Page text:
Topics: Unemployment insurance, Massachusetts employers

Business Confidence Slides Again in January

Posted by Christopher Geehern on Feb 12, 2019 8:30:00 AM

Stabilizing financial markets and continued strong employment were not enough to brighten the outlook of Massachusetts employers during January as business confidence fell for the fifth time in seven months.

BCI.January.2019The Associated Industries of Massachusetts Business Confidence Index (BCI) lost 0.9 points to 57.7, its lowest level since October 2016. Confidence has dropped 6.4 points during the past 12 months.

The retreat was led by a 7.3-point drop in employer views of the Massachusetts economy, and a 2.4-point drop in opinions about the national economy.

Overall confidence remains within optimistic territory, but every element of the AIM Index is now lower than it was a year ago.

A separate survey within the January Business Confidence Index found that while 71 percent of Massachusetts employers have seen some effect from the US government’s imposition of tariffs on goods form China and other nations, only 10 percent of companies characterize the effect as “significant” or a threat to the existence of their business.

The most common consequence of the tariffs has been an increase in raw-material prices, followed by changes to the supply chain, supply interruptions, products affected by retaliatory tariffs and loss of overseas customers.

“The Massachusetts economy grew at 2.1 percent during the fourth quarter of 2018 and continues to operate at near full capacity,” said Raymond G. Torto, Chair of AIM's Board of Economic Advisors (BEA) and Lecturer, Harvard Graduate School of Design.

“At the same time, employers continue to confront uncertainty surrounding trade policy, demographic constraints on the labor market and the implementation of a sweeping paid family and medical leave program in Massachusetts.”

The AIM Index, based on a survey of Massachusetts employers, has appeared monthly since July 1991. It is calculated on a 100-point scale, with 50 as neutral; a reading above 50 is positive, while below 50 is negative. The Index reached its historic high of 68.5 on two occasions in 1997-98, and its all-time low of 33.3 in February 2009.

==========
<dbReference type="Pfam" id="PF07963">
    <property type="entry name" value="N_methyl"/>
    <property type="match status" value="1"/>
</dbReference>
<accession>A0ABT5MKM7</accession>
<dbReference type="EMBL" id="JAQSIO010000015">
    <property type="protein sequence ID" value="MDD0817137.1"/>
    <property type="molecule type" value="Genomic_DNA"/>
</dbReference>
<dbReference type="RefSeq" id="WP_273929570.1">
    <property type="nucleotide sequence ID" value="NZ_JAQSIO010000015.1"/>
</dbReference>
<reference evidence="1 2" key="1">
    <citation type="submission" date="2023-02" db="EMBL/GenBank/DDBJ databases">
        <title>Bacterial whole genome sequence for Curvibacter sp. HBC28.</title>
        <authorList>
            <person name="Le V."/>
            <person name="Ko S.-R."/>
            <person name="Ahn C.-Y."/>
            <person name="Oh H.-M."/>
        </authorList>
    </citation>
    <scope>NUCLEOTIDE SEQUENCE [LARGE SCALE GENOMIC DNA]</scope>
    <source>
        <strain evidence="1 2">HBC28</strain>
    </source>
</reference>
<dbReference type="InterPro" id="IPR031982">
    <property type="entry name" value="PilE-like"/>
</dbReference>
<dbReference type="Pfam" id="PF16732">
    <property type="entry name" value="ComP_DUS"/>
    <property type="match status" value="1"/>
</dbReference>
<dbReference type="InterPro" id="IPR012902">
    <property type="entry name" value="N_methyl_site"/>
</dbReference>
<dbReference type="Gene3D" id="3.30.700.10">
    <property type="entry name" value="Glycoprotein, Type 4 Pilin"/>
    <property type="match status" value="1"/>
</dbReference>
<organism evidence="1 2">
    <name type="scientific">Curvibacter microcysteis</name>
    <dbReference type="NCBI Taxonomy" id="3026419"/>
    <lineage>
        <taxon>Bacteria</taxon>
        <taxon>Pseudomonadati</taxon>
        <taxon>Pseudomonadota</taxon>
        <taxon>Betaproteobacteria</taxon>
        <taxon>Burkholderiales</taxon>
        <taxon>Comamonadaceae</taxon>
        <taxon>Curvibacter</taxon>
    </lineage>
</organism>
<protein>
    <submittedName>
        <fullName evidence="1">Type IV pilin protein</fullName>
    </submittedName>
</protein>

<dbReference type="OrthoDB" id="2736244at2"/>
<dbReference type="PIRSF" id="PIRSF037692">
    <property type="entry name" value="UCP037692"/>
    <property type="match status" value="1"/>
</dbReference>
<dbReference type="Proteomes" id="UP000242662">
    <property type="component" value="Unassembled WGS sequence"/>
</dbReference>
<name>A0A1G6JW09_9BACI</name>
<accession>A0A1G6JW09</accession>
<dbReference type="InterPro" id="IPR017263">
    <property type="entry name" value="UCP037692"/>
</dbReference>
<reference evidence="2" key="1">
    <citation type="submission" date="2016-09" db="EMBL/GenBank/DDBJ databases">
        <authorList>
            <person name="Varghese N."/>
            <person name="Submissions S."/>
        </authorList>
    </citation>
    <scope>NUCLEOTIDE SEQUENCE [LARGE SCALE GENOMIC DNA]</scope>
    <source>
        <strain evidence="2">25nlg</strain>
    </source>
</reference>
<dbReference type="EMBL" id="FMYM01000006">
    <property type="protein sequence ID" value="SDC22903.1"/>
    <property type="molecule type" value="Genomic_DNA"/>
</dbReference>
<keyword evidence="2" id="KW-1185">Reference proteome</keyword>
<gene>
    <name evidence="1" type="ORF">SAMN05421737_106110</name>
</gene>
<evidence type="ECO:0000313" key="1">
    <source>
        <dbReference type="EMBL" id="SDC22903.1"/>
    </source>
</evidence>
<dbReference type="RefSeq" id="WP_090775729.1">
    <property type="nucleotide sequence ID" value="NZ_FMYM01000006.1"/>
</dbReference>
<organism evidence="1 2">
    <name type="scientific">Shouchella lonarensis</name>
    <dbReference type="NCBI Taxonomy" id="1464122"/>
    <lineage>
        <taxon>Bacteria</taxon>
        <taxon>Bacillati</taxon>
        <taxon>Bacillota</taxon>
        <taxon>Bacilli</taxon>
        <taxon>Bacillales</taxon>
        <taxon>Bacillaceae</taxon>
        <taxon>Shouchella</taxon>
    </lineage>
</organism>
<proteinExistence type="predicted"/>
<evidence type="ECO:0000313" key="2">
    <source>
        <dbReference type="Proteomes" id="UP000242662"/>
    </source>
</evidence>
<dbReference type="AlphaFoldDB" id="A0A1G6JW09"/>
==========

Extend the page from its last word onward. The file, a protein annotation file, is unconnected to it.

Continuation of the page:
The Index has remained above 50 since October 2013.

Constituent Indicators  

The constituent indicators that make up the overall Business Confidence Index were mixed during January.

The 7.3-point drop in the Massachusetts Index assessing business conditions within the commonwealth left that indicator at 57.4. Confidence in the Massachusetts economy has declined 11.5 points since January 2018.

The U.S. Index measuring employer sentiment about the national economy dropped 2.4 points to 52.7, a decline of 12.1 points year-over-year. It marked the lowest reading for the U.S. Index since November 2016.

The Current Index, which assesses overall business conditions at the time of the survey, fell 1.8 points to 58.2. The Future Index, measuring expectations for six months out, remained flat at 57.3 but has declined 9.3 points over 12 months.

Manufacturers (57.8) and non-manufacturers (57.7) were equally confident. There was also little difference in the confidence readings reported by large companies (57.9), medium-sized companies (57.7) and small companies (57.6). Companies in Eastern Massachusetts (59.4) were more bullish than those in the west (55.3).